Characters cannot simply spend Panache Points to get the above effects. PPs are not just a game mechanic the characters can use to cheat or avoid die rolls_no, they have to complement the roleplaying and imagery for these things. Whenever a character spends even one PP, the player must describe, in detail, how his character is using panache to accomplish his action, or the action automatically fails.

For example, Melisande Sharp is in trouble again. Pirate Pete's men have grabbed Miguel from behind and the Scourge of the Savage Coast isn't amused by Melisande's little trick. He throws her to the ground and draws his cutlass, preparing to carve her into bait for the fishes.

Melisande's player states she'll use five PPs to decrease her AC from 8 to 3. The DM asks for a description of her action_the player can't just mark five PPs off Melisande's sheet and leave it at that.

The player describes Melisande's action: _Melisande reaches around on the ground and finds a metal tankard, apparently cast off in the fighting. She swings the heavy cup around, blocking Pirate Pete's fatal blow. When Pete retreats in surprise, Melisande drains the dregs of the wine and throws the mug in his face, flipping onto her feet and saying, 'Now, let's dance!'_

Since this is a colorful description sure to impress _the natives,_ the DM allows the PP expenditure. Note: If Pirate Pete rolls well enough to hit AC 3, Melisande will get hit despite her panache_she can't change the outcome of an action; she states her intent.

Out of Panache Points

If a character runs out of PPs, or has none because he has just started down the round of derring-do, he can accumulate Negative Panache Points (NPPs). For every NPP a character takes, he gets one Panache Point he can use immediately or later on. The maximum number of NPPs a character can have is limited to ten.

Negative Panache Points tie into the _trouble magnet_ aspect of the swashbuckler lifestyle. NPPs can be used by the DM, at almost any time, to make the character's life more difficult.

The DM can, during an adventure, tell a character who has accumulated Negative Panache Points to mark one off_and then the DM gives the player the bad news. When an NPP is discarded, something bad happens. There are two ways the DM can _use_ a character's NPPs.

The easiest way is to cancel out any successful action performed by the character, immediately after it is performed. One NPP erased cancels one successful action. Period. The character can try to perform the action again, if the circumstance allows, but that prior success is negated.

The DM, however, is constrained by the panache rules as well_he must describe, in detail, how the action was negated.

For example, when Melisande Sharp spent her 5 PPs to improve her armor class, she had to _buy_ two PPs with two NPPs_so, now, she has two Negative Panache Points the DM can use at any time to make her life more difficult.

Currently, Melisande is dodging Pirate Pete's blows. She grabs up a chair and swings it at him, catching him right over the head and doing him maximum damage. The DM notices that this would knock Pete unconscious and end the fight_so he tells Melisande to mark off an NPP right away, and he describes how the action failed.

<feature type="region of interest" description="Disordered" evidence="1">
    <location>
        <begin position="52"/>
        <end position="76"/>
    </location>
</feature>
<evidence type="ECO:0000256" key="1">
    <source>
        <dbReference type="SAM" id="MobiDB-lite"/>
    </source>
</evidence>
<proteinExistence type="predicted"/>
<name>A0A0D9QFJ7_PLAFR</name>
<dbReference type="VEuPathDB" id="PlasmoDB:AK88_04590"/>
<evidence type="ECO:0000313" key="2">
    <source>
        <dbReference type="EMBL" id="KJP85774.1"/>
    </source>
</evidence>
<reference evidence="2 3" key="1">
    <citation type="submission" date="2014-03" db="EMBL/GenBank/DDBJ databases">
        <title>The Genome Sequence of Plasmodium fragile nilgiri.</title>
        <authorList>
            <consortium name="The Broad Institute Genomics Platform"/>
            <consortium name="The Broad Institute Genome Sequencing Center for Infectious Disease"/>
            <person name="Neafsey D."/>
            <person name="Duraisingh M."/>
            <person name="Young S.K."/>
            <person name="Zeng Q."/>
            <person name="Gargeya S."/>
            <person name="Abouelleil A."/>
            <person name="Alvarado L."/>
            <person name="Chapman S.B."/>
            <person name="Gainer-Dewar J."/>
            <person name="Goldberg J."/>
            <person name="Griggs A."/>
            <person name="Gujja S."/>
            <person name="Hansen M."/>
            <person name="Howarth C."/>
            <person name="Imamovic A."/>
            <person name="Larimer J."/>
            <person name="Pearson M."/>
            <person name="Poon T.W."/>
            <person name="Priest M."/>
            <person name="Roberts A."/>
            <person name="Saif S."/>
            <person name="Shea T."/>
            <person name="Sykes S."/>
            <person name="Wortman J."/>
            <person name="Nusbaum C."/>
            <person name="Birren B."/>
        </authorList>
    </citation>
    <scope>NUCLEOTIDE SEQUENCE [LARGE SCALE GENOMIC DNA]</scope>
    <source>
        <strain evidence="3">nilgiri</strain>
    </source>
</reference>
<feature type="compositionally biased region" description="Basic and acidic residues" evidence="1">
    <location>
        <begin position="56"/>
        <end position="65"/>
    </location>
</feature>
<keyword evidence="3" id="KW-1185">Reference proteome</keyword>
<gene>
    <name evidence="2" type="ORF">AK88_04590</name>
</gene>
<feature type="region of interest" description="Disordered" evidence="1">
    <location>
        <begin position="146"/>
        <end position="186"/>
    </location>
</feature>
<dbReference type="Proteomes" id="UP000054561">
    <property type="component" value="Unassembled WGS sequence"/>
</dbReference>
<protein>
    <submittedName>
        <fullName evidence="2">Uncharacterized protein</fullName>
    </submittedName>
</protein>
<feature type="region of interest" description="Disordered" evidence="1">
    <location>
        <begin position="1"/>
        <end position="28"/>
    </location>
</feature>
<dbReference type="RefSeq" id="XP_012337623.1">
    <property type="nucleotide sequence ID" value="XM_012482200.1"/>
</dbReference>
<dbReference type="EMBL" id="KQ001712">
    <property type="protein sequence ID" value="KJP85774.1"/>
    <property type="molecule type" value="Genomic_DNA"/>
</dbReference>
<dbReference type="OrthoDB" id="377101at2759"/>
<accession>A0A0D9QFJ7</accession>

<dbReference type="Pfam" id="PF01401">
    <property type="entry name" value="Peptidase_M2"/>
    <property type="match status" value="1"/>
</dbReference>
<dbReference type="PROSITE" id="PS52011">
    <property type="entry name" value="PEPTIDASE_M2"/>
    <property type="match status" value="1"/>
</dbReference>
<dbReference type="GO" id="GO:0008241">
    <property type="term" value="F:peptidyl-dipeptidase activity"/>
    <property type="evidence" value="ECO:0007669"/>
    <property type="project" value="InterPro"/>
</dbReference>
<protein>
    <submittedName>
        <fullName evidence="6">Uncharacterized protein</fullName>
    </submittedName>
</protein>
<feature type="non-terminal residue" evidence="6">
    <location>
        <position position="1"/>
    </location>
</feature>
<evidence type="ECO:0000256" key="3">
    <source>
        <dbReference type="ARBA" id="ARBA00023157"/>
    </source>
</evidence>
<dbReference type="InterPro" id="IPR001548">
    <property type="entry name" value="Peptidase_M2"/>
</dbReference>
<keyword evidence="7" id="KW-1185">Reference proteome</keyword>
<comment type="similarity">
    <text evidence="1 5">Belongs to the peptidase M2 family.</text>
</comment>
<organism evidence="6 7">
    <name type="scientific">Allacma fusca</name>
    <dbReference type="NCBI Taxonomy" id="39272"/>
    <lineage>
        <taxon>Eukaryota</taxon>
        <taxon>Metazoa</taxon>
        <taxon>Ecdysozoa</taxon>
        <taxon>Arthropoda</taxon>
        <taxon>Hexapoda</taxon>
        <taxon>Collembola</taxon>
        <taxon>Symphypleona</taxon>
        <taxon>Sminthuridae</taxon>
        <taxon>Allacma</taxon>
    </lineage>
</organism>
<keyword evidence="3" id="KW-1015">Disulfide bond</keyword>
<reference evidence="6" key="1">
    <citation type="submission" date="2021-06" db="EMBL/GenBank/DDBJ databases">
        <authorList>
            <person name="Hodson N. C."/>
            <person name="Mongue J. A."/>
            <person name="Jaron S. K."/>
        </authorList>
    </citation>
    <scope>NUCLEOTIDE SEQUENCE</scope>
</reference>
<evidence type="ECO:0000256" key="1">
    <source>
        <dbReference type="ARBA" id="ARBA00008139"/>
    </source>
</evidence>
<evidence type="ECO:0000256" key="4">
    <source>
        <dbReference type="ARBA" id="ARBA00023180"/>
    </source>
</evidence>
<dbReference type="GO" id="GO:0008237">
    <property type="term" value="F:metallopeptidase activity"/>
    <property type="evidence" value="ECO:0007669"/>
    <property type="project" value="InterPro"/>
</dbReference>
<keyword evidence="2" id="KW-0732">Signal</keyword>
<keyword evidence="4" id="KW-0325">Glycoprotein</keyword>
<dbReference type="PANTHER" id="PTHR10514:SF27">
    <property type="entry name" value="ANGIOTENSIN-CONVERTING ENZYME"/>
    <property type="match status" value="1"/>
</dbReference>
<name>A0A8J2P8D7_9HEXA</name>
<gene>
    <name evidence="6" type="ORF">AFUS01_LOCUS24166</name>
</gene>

_As you raise the chair over your head, you notice the fear in Pirate Pete's eyes. Desperately, he raises his arms to protect his head, but too late_you bring the surprisingly light chair down on his skull.

_Or you think you do. When you look at your hands, you notice you are holding two broken chair-legs. Next time, you'd better look more closely at the weapon you grab for. Meanwhile, Pete growls and hefts his cutlass again. This fight is far from over!_

There is one exception to this cancellation of successful actions: If a character spends a Panache Point to succeed at an action (or to improve his chances)_even if he spends just one_the DM cannot use an NPP to cancel that success.

The other way a DM can mess with a character's life using NPPs is a little more subtle_and a little more interesting. The DM can have a character erase one NPP and introduce a _story twist_; an event or situation that makes the situation more complicated for the character.

For example, Melisande and Pirate Pete are still sparring in the bar as Miguel holds Pete's men at bay. But Melisande still has one NPP left_the DM asks her to mark it off now.

_You breathe a sigh of relief as you see the city watch burst into the tavern. Everyone looks at the uniformed men and women_some with fear, a few with anger. Everyone pauses in their battle. Pirate Pete lowers his cutlass.

_'You!' the leader of the watch yells at Pete, 'Drop your sword!' You smile. Pete is the only armed person in the bar. Surely, the watch will haul him off.

_But, as the leader approaches Pete, you see the pirate dig into his pocket and come out with a gem the size of your eye. Without hesitating, he flips it to the watch commander. 'Now, I'm sure you fine officers can tell who the real culprits are, can't you?' Both Pirate Pete and the watch captain turn to face you._


A swashbuckler can buy the panache ability for two non-weapon proficiency slots; a non-swashbuckler spends three.

A character can gain, through heroic action and exciting roleplaying, Panache Points (PPs), up to his level of ability, plus his Reaction Adjustment.

Characters can spend PPs to enhance flamboyant actions. Generally, the character gets a +1 per PP spent, as long as the action is exciting and flamboyant.

Characters can keep spending PPs on actions, even when they are out of points. For every PP they spend when they have no points, they accumulate one Negative Panache Point (NPPs).

The DM can use one of the character's NPPs at any time to _foil_ any action performed by the PC (except ones already enhanced by the expenditure of PPs).

Characters cannot spend PPs to get rid of NPPs.

Characters gain PPs by acting in a flamboyant, exciting manner and roleplaying well. PCs can gain 1-3 PPs per flamboyant action, as long as the action is interesting, original, and they did not spend PPs to accomplish it.

Characters can be awarded PPs at the end of an adventure for good roleplaying, success, or flamboyant failure.